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American Society of Safety Professionals is your source for insights on trends in the safety profession, including developments in safety management, worker safety, government and regulatory affairs and standards.

 

Work-Related Fatalities Up Nearly Six Percent in 2022

Dec 19, 2023
U.S. Bureau of Labor Statistics (BLS) released its annual census of fatal work injuries for 2022, reporting 5,486 fatal work injuries in the U.S. in 2022, a 5.7 percent increase from 5,190 in 2021. The fatal work injury rate was 3.7 fatalities per 100,000 full-time equivalent (FTE) workers, up from 3.6 per 100,000 FTE in 2021. 
 
BLS highlighted several key findings in this year's report:
  • A worker died every 96 minutes from a work-related injury in 2022 compared to 101 minutes in 2021.
  • Fatalities due to violence and other injuries by persons or animals increased 11.6 percent to 849 in 2022, compared to 761 in 2021. Homicides accounted for 61.7 percent of these fatalities, with 524 deaths, an 8.9 percent increase from 2021.
  • Workers in transportation and material moving occupations experienced 1,620 fatal work injuries in 2022 and represented the occupational group with the most fatalities. The next highest was construction and extraction workers with 1,056 fatalities, an 11 percent increase from 2021. 
  • Transportation incidents remained the most frequent type of fatal event accounting for 37.7 percent of all occupational fatalities. There were 2,066 fatal injuries from transportation incidents in 2022, a 4.2 percent increase from 1,982 in 2021. 
The agency also noted some factors related to specific worker demographics:
  • The fatal injury rate for Black workers and Hispanic or Latino workers increased, with rates up from 4.0 to 4.2 and 4.5 to 4.6 per 100,000 FTE workers, respectively. The rates for these groups were higher than the all-worker rate of 3.7.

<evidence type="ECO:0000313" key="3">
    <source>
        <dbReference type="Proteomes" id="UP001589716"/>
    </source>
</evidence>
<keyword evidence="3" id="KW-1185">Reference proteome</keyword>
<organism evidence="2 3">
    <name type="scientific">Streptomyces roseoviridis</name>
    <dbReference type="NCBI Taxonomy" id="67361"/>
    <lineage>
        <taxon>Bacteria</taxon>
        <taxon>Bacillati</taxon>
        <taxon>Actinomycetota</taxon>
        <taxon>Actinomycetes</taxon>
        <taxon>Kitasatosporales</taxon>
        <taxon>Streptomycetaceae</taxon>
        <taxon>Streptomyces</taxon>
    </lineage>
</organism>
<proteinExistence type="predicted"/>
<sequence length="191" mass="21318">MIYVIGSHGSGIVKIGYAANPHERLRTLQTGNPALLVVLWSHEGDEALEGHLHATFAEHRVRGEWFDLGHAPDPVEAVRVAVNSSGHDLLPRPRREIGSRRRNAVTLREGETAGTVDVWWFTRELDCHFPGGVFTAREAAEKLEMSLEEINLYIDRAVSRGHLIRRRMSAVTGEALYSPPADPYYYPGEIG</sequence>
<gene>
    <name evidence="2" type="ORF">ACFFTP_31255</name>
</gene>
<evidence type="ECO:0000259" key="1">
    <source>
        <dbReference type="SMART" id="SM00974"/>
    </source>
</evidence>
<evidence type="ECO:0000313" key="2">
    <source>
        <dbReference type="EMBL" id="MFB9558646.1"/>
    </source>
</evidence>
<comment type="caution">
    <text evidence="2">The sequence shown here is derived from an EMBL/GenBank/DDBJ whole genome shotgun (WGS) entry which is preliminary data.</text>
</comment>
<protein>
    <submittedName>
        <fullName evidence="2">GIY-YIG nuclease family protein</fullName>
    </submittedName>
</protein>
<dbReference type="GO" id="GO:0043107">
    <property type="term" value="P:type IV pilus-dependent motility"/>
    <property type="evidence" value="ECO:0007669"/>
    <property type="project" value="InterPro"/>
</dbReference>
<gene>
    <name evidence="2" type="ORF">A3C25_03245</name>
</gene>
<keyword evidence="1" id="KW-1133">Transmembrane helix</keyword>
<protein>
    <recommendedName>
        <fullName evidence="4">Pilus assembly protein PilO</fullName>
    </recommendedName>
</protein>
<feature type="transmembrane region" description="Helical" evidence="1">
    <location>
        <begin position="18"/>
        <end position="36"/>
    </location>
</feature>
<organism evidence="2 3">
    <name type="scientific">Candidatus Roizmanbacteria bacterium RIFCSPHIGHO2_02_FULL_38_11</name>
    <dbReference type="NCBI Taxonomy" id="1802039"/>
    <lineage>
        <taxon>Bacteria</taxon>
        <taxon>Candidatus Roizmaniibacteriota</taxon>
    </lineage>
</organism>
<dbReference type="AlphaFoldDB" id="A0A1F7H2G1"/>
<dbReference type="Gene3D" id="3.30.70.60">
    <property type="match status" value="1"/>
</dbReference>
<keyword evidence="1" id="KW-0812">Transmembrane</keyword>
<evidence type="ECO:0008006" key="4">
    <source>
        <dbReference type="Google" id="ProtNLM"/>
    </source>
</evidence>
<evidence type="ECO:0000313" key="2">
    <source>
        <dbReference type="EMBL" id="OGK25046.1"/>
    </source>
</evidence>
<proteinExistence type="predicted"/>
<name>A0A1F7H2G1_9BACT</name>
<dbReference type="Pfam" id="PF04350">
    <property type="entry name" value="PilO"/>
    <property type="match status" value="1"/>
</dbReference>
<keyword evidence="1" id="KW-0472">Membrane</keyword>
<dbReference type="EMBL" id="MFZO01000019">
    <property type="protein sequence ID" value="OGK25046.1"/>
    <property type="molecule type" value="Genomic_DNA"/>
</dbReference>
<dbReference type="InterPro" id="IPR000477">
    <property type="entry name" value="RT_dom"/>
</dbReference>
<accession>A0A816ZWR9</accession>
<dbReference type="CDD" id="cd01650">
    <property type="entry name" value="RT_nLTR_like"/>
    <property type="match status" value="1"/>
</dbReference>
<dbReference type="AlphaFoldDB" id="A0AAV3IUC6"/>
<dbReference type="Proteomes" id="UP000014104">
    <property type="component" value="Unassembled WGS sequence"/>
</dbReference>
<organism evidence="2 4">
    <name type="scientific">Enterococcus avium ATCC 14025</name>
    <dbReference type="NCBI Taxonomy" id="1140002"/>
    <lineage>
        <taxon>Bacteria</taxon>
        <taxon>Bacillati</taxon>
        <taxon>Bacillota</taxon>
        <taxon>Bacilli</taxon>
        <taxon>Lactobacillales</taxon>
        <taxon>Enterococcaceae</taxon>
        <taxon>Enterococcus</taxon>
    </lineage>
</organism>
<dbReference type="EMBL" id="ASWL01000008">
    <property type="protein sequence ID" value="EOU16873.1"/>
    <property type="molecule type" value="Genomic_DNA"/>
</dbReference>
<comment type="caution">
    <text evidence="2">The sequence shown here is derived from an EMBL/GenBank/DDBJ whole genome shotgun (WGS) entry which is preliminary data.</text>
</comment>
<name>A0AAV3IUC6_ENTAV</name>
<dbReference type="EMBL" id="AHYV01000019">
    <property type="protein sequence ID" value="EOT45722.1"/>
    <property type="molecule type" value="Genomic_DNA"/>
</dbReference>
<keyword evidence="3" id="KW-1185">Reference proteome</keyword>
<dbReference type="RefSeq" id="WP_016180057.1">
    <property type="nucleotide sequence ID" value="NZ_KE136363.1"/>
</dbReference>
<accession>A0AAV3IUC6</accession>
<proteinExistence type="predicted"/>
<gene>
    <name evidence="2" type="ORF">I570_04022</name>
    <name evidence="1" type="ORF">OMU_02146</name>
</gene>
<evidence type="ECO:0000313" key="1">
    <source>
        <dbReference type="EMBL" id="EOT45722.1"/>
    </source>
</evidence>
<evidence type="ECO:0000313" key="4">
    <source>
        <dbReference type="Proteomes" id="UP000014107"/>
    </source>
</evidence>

• Transportation incidents were the highest cause of fatalities within both groups, with 278 for Black workers and 439 for Hispanic or Latino workers. The second highest cause of fatalities to Black or African American workers was injuries due to violence and other injuries by persons or animals (199), while for Hispanic or Latino workers it was falls, slips or trips (286). 
  • Black or African American fatalities accounted for 13.4 percent (734) of all fatalities in 2022 but represented 33.4 percent (175) of fatalities from homicides. Similarly, women made up 8.1 percent (445) of all workplace fatalities but accounted for 15.3 percent (80) of homicides in 2022.
  • Workers in the 55 to 64 age group continued to have the highest number of fatalities in 2022 with 1,175 (21.4 percent of total fatalities), up from 1,140 in 2021. Transportation incidents were the highest cause of fatalities for this age group (455), followed by falls, slips and trips (251). 
With respect to the fatal events or exposures reported by employers in 2022:
  • Suicides increased 13.1 percent to 267 fatalities in 2022, reversing decreases reported in both 2020 and 2021.
  • Fatalities due to exposure to temperature extremes increased 18.6 percent in 2022, rising to 51 from 43 in 2021. Fatalities specifically due to environmental heat were 43 in 2022, up from 36 in 2021. 
  • Fatalities due to contact with objects and equipment increased 4.7 percent from 705 fatalities in 2021 to 738 in 2022. According to BLS, this is the highest count for this event category since 2018. Machinery was the source of 199 fatalities within this category.
  • Work-related fatalities due to falls, slips and trips increased 1.8 percent in 2022, resulting in 865 fatalities, up from 850 in 2021. Most fatalities in this category (80.9 percent) were due to falls to lower levels, which had 700 fatalities in 2022. This was a 2.9 percent increase from 680 fatalities in 2021, BLS reports.
The agency also identified several of the most at-risk occupations:
  • With a rate of 14.6 fatalities per 100,000 FTE workers, transportation and material moving occupations had the most fatalities in 2022 (1,620), up from 1,523 in 2021. The increase was because fatalities among driver/sales workers and truck drivers increased 8 percent, from 1,032 fatalities in 2021 to 1,115 in 2022.
  • Workers in construction and extraction occupations had the second most fatalities (1,056) in 2022 compared to other occupation groups. Falls, slips or trips were involved in 423 of these fatalities. BLS also noted that the fatality rate for this occupation group increased from 12.3 deaths per 100,000 FTE workers in 2021 to 13 in 2022.
  • Farming, fishing and forestry occupations had the highest fatality rate (23.5 fatalities per 100,000 FTE workers) of all occupational groups in 2022, up from 20 in 2021.

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